2. Markets consist of human beings, not demographic sectors.
We do not live in a Borg collective. We are not cyborgs telepathically linked to each other with the latent ability to instantly and at all times hear the thoughts of our peers. And our peers cannot hear our thoughts, no matter how intent they might be.
Clearly, there are limits to our current state of communicative ability.
In order to cope with these limits, various strategies have been devised. Most of them makes use of these very same limitations. Since it can safely be assumed that perfect Borg connectivity will not be achieved within the time frame relevant to human communication, the general lack of available information in an average human being's life has been brutally exploited throughout the ages.
If we skip a whole range of historical permutations on this theme, we eventually find ourselves pondering advertising. (There's some interesting things to be said about these permutations, to be sure. They'll return later on.)
Now, we might think we know what advertising is about. We've all seen it, been bored by it, laughed at it, switched channels at it and in general accepted that the world we live in is saturated with it. But as with all things familiar, advertising looks a lot less familiar of one gives it a definition. So, without further ado:
Advertising is the art of making people buy things they wouldn't buy otherwise.
If you're anything like me at all, you'll probably hear this phrase repeated in the back of your head every time you see an ad from now on. "They're trying to sell me something, and they're doing it like this? Who do they think I am, anyway?"
Most likely, a target demographic.
The limits to communication goes both ways. On the one hand, the limited amount of things you know about the world is a useful thing when it comes to pushing you around. On the other hand, the limited amount of information available on you means that some sort of shortcut has to be used. At least if the ambition is to sell to more people than you.
The shortcut is the use of target demographics. A picture of something that looks kinda like you, only without individual features and with the distinct undertone that you and everyone you know might well be reduced to one single image.
Now, as a strategy for dealing with limited knowledge, this is not a bad way to go about it. It is physically impossible for an actually existing human being to know every other human being, so some sort of thought process along the lines of "all asians look alike" will inevitably have to happen. You cannot know all christians, but you can make the reasonable assumption that they think Jesus the Christ is some sort of a good guy. You cannot know all Harry Potter fans, but you can make the reasonable assumption that they know who Hermoine is. -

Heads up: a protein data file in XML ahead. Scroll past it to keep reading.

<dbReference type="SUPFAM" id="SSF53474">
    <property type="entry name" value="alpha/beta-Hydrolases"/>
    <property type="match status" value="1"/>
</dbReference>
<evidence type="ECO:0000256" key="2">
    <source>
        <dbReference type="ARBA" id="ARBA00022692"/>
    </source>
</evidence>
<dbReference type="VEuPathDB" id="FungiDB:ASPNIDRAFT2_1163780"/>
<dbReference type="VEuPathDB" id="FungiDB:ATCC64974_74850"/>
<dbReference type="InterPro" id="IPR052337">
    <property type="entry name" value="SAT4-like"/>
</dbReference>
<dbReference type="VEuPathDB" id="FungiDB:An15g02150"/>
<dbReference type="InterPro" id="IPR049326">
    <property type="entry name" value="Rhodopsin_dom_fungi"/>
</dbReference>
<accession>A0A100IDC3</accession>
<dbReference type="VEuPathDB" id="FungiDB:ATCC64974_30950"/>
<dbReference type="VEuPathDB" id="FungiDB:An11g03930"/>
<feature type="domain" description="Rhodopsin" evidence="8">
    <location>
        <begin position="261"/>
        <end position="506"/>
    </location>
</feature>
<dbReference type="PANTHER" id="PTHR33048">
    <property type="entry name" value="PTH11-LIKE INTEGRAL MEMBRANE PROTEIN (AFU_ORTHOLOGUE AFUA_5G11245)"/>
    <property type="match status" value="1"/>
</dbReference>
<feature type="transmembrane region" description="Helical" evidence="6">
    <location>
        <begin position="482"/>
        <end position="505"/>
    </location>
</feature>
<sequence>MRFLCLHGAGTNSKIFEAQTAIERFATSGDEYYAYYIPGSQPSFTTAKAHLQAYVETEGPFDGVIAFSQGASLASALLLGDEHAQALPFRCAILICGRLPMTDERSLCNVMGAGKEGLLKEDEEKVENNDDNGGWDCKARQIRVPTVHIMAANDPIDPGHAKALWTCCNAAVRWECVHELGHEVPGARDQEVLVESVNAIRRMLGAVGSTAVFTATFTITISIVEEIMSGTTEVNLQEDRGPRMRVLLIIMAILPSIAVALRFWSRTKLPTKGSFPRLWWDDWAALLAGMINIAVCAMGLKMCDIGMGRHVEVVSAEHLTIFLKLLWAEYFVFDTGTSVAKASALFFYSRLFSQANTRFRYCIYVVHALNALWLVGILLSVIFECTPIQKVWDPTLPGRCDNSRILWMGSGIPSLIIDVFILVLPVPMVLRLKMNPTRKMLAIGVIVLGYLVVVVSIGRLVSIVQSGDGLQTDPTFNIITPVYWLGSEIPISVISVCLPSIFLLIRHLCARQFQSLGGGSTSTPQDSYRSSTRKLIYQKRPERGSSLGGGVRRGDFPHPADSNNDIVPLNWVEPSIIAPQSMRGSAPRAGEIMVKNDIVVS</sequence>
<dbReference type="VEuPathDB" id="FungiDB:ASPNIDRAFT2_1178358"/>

In short, what is the minimal amount of common ground needed in order to make sure that the fact that I don't know anything about you doesn't matter when I try to sell you things?
This is how marketers, politicians and other humans who wanted/needed/had to communicate with a large number of people at once went about it. For the longest of times. Even today, there are binders full of women.
If you're thinking the words "means of discursive production" right now, then you're on the right track. Because the means of reaching a large number of people were traditionally limited to a few actors (newspapers, television stations, radio brodcasts etc), the discourse had to follow suit. Be vague, be unspecific - talk to the image of a human rather than a human.
"Hey, you, woman! Buy our stuff! It's for women, you are a woman. Womanly stuff for womans like you!"
There's a strange circularity to this. On the one hand, it was necessary to go about it this way. On the other hand, the only reason they got away with it is because there were no alternatives.
There is now. You're reading one of them right now. The fact that these words can come from my remote corner of the world to your reading eyes without me paying a fortune for it is proof enough that something has changed in the recent time.
Which brings us back (from the Borg collective, through the annals of history, through the social conditions of mass communication, -) to you and me. In more ways than one.
First off - hi! Nice to meet you. :)
Markets consist of human beings, not demographic sectors. We can talk to each other, instead of having to listen to rich people talking at what some market analyst thinks we are. We can talk, laugh, conspire - and we can get down to business and do business, bypassing the whole mechanism of advertisement and central-to-periphery communication.
We're not in a Borg collective yet. But the limits of knowledge and communication have changed, and this is not a change that happens without further changes. Conversations, markets, humans -
I'll see you again tomorrow for part three. Or read Les and Eli or Jakob for more thoughts on thesis #2.